Relations between the Shi’a minority and the Sunni majority in Saudi Arabia aren’t great even in teh best of times, but in some ways the events of the past few years – notably the war in Iraq and the emergence of Iran as a regional player via proxy in the Israel-Palestine conlfict – have made fears of a “Shi’a Crescent” more acute among the Sunni establishment. This has translated into increasing restrictions on the Shi’a in KSA, but it also has meant that the Shi’a minority is also emboldened to a degree to push back.
The hopes of Saudi Arabia’s Shia minority for greater representation
were dashed last month when Riyadh shook up its government and
King Abdullah appointed reformers to strategic posts in government
and the first female deputy minister, and opened the door for diversity
within the senior ulema council – the body that shapes religious and
legal discourse in the kingdom. But although Sunni Muslims were invited
to advise the council for the first time, Shia clerics were not invited.
Analysts warn that marginalisation of the estimated 1.5m to 2m Shia
living in Saudi Arabia’s oil-rich Eastern Province fuels tensions in
the region – with majority-Shia Iran across the Gulf and majority-Shia
Bahrain across a causeway, and a newly installed Shia government in
Iraq. They believe that the kingdom can no longer afford to ignore the
It is not regional politics, however, that are at the root of this
problem. Rather, it is a well-developed and centuries old religious
fear and loathing of Shi’ism that is proving the most troublesome
barrier to resolving the frictions that run through the country and
society. The Ismailis in Najran, for instance, have nothing to do with
Iran or Iranian Shi’ism, but they still find themselves targets of
opprobrium with some measure of government involvement. Here, the
typical Saudi fear of ‘the other’ rears its head to the detriment of
Saudi Arabia as a whole.
While King Abdullah has taken measured steps to open the door to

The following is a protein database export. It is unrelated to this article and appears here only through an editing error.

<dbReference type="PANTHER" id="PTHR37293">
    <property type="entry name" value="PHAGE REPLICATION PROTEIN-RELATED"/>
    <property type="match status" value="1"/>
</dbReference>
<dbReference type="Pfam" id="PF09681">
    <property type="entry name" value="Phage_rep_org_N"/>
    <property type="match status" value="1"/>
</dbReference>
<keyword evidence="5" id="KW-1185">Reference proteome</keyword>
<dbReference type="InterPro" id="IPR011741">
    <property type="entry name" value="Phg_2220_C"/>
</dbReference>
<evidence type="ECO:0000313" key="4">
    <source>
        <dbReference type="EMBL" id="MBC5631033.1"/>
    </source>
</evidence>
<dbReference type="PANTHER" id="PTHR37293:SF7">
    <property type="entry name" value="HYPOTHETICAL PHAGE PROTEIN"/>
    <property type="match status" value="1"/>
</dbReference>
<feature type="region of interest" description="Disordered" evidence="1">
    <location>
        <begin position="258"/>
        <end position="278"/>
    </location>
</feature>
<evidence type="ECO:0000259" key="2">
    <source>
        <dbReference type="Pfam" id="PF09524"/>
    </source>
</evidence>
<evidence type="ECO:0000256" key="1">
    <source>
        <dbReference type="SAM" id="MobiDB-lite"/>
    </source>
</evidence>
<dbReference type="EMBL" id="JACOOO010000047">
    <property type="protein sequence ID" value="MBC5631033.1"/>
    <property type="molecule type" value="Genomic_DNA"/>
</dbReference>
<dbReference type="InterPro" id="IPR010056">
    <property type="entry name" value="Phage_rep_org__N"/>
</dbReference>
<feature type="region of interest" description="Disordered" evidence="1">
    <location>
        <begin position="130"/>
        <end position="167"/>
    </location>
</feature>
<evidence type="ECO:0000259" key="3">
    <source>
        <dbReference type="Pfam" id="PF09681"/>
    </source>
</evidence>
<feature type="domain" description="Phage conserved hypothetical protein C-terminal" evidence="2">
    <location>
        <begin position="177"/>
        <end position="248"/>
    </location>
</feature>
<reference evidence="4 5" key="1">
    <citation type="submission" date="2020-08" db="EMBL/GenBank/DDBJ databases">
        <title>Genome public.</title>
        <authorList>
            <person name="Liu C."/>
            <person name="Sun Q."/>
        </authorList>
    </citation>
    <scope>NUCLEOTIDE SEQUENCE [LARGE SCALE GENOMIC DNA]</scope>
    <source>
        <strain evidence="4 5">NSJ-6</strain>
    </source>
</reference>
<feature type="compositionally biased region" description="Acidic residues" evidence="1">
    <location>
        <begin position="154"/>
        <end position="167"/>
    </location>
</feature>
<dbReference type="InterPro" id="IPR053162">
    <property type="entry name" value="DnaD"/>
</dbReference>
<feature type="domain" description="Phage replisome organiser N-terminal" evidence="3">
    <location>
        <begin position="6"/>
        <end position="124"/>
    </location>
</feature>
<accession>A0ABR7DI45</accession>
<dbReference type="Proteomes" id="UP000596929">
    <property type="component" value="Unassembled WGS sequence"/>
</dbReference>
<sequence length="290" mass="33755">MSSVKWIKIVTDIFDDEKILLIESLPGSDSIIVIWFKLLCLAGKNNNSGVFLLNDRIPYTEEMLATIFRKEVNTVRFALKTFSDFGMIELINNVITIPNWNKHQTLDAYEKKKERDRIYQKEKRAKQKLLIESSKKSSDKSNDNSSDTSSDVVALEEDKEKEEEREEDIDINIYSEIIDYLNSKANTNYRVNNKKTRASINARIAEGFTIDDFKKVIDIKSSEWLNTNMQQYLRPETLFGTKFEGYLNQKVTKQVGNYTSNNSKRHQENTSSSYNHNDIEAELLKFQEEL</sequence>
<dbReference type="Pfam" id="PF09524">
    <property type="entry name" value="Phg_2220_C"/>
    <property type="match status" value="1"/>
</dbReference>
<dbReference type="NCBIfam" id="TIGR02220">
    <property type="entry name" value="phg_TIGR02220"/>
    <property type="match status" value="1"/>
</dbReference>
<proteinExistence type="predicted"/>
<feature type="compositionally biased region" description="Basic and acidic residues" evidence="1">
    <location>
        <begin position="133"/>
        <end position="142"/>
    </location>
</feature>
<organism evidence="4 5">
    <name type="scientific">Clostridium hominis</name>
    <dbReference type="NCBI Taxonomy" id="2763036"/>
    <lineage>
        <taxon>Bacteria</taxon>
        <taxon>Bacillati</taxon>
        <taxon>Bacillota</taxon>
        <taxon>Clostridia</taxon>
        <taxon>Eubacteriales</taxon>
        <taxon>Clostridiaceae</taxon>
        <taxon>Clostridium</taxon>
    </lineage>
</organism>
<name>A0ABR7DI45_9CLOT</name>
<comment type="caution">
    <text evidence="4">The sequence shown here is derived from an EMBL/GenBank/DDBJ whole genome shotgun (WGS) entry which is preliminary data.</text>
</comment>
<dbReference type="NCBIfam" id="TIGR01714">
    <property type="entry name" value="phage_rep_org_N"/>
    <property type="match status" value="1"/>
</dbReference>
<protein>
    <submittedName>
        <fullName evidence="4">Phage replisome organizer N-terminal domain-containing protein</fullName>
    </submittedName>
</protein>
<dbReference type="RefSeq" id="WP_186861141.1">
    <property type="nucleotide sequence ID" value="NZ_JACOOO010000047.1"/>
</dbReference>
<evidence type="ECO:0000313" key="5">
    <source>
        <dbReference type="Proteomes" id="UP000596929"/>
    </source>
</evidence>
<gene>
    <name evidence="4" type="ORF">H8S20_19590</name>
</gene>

other manifestations of Sunni Islam within Saudi Arabia, he needs to
push that door further in welcoming Saudi Shi’a to the fold.
I personally consider this to be a human rights and freedom of religion issue as far as Shi’a within Saudi Arabia are concerned, but there is a broader strategic question as pertains to US policy as to whether there is such a thing as a “Shi’a Cresent” or not and what impact it may have on our long-term goals for the region. The Council on Foreign Relations actually had a symposium titled “The Emerging Shi’a Crescent” in summer of 2006 (audio, video and transcript available) that delved into this question in great depth, with luminaries such as Fouad Ajami and Vali Nasr (author of The Shi’a Revival) on the panel. It’s a substantive discussion with quite a lot of ideological depth and diversity, and I think is essential reading for anyone intent on commenting on sectarian tensions in the Middle East. My general take is that the Shi’a are indeed resurgent, but the idea of a “crescent” as being anything more tangible than a general demographic feature is as tenuous as the idea of a broader pan-Islamic Ummah. It doesn’t exist except in the minds of romantics; there is no unity across nationalist boundaries (and often not even within them).
Incidentally, I’ve inaugurated a new category here at City of Brass, The Shi’a Crescent, in which I plan to devote more attention to these sectarian tensions and hopefully, solutions.
Related: Fouad Ajami’s essay early into the Iraq War (which he supported) about how Sunnis feared Shi’a emancipation. Also, via POMED, another essay about Shi’a repression in Saudi Arabia, which has led to threats of secession by some Shi’a clerics. Given that most Shi’a live in the oil-rich provinces, you can imagine that the Saudis are taking that threat seriously.